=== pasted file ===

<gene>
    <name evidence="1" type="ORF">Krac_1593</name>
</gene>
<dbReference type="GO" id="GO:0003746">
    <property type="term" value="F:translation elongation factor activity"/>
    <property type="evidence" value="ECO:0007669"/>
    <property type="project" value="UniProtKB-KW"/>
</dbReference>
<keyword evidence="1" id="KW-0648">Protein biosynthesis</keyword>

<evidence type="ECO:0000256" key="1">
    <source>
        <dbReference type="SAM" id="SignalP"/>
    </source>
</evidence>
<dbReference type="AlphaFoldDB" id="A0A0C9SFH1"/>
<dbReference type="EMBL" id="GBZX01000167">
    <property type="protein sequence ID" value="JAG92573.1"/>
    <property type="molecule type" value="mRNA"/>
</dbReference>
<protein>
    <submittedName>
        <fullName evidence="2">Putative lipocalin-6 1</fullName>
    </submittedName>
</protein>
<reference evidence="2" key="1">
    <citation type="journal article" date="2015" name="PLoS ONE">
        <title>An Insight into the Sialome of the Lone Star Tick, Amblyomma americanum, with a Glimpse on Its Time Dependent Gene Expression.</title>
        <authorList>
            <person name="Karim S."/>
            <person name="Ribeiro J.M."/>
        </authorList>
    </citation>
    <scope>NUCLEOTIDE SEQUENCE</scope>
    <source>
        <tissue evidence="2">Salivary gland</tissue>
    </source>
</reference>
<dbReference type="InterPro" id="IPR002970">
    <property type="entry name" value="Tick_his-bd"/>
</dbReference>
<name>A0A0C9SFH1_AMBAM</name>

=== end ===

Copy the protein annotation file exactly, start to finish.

<gene>
    <name evidence="1" type="ORF">Krac_1593</name>
</gene>
<dbReference type="GO" id="GO:0003746">
    <property type="term" value="F:translation elongation factor activity"/>
    <property type="evidence" value="ECO:0007669"/>
    <property type="project" value="UniProtKB-KW"/>
</dbReference>
<keyword evidence="1" id="KW-0648">Protein biosynthesis</keyword>

<evidence type="ECO:0000256" key="1">
    <source>
        <dbReference type="SAM" id="SignalP"/>
    </source>
</evidence>
<dbReference type="AlphaFoldDB" id="A0A0C9SFH1"/>
<dbReference type="EMBL" id="GBZX01000167">
    <property type="protein sequence ID" value="JAG92573.1"/>
    <property type="molecule type" value="mRNA"/>
</dbReference>
<protein>
    <submittedName>
        <fullName evidence="2">Putative lipocalin-6 1</fullName>
    </submittedName>
</protein>
<reference evidence="2" key="1">
    <citation type="journal article" date="2015" name="PLoS ONE">
        <title>An Insight into the Sialome of the Lone Star Tick, Amblyomma americanum, with a Glimpse on Its Time Dependent Gene Expression.</title>
        <authorList>
            <person name="Karim S."/>
            <person name="Ribeiro J.M."/>
        </authorList>
    </citation>
    <scope>NUCLEOTIDE SEQUENCE</scope>
    <source>
        <tissue evidence="2">Salivary gland</tissue>
    </source>
</reference>
<dbReference type="InterPro" id="IPR002970">
    <property type="entry name" value="Tick_his-bd"/>
</dbReference>
<name>A0A0C9SFH1_AMBAM</name>